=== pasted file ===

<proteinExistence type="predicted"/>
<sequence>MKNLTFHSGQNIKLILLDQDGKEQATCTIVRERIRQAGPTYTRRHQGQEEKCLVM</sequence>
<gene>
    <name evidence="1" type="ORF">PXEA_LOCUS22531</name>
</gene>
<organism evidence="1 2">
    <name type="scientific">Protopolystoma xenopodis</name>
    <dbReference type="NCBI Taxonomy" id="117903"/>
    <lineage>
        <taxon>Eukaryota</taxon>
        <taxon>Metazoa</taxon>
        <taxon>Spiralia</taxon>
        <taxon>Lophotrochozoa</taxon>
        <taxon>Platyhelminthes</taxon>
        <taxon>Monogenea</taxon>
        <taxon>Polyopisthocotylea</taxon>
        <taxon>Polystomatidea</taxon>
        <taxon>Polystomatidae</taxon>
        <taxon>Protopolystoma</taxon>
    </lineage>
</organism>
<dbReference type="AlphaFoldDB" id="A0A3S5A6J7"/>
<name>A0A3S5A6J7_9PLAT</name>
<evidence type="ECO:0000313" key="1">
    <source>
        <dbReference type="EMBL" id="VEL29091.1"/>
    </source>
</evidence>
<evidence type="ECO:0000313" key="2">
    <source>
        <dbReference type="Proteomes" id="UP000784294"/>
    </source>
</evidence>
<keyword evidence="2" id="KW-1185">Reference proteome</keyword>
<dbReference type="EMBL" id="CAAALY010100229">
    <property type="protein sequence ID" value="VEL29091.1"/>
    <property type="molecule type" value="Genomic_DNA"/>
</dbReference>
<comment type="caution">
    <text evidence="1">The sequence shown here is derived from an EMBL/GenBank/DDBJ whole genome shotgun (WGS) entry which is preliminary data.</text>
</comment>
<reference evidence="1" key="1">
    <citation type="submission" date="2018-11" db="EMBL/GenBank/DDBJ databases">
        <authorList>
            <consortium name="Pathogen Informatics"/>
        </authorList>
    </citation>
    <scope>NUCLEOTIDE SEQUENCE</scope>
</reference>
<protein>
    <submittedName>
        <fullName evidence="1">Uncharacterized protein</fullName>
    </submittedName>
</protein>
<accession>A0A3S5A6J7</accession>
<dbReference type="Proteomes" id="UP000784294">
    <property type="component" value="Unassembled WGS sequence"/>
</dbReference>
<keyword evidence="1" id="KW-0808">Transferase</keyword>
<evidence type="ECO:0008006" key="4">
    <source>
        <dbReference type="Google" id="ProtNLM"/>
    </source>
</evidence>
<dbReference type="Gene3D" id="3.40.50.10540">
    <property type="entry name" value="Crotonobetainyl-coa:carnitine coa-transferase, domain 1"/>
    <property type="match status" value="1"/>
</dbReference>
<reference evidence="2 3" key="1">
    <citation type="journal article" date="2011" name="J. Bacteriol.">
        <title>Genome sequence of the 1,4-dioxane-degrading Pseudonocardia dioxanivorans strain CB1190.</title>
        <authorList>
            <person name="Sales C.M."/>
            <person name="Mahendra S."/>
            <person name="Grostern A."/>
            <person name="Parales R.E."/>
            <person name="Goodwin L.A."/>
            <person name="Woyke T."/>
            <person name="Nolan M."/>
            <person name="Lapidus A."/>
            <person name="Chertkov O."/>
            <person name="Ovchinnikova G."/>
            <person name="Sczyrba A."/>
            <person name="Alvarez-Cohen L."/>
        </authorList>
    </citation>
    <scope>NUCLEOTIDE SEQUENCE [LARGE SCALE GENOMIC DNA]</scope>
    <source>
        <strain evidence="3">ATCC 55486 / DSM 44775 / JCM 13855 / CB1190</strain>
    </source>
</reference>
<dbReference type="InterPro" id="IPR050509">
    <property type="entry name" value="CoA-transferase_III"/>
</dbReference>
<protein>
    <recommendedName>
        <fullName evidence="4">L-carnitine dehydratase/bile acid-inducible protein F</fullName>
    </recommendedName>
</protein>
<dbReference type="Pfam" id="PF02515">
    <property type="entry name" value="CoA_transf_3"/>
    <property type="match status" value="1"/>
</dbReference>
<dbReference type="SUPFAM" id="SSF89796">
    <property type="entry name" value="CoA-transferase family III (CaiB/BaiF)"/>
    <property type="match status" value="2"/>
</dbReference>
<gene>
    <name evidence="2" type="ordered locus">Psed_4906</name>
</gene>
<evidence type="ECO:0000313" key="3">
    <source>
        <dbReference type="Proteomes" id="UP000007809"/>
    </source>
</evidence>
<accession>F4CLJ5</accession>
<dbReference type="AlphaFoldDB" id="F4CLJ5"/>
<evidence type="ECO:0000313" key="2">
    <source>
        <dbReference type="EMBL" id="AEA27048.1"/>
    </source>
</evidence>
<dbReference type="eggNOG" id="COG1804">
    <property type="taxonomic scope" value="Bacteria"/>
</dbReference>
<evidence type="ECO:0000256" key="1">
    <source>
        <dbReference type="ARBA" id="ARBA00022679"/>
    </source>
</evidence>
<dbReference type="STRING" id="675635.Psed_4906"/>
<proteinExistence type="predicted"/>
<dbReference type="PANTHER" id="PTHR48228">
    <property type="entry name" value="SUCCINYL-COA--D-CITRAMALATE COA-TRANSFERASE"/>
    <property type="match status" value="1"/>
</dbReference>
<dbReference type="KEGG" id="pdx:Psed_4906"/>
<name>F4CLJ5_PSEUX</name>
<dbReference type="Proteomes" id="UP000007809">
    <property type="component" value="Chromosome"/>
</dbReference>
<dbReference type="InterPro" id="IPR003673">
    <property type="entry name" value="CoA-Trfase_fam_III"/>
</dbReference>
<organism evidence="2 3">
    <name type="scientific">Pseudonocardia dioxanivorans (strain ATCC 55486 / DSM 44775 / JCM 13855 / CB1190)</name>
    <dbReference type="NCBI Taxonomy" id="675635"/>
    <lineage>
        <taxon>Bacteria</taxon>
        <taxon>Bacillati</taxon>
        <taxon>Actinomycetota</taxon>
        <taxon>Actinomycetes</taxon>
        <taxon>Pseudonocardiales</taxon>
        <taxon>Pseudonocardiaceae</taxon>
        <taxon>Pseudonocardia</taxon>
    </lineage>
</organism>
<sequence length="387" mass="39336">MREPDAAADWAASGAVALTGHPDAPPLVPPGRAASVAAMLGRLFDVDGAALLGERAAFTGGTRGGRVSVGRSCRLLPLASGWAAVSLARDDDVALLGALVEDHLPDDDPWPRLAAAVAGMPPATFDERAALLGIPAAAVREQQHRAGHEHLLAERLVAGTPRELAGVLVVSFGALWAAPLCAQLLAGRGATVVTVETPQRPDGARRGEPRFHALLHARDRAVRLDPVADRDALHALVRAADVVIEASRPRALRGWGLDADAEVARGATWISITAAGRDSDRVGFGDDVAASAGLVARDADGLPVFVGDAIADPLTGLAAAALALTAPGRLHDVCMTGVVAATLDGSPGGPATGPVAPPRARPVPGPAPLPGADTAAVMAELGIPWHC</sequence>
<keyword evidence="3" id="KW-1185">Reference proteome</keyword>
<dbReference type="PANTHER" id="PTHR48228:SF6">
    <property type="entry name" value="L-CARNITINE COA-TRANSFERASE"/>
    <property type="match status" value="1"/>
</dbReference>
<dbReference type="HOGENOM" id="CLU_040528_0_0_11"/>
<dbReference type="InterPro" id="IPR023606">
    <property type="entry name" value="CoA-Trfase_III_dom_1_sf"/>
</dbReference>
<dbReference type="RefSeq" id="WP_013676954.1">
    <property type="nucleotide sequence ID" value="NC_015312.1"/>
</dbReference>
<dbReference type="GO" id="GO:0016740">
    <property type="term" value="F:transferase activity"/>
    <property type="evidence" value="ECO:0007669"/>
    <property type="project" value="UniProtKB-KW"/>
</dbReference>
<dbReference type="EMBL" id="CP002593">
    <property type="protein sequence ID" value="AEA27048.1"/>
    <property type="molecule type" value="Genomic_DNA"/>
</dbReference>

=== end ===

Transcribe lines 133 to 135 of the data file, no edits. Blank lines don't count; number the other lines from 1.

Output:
<dbReference type="PANTHER" id="PTHR48228">
    <property type="entry name" value="SUCCINYL-COA--D-CITRAMALATE COA-TRANSFERASE"/>
    <property type="match status" value="1"/>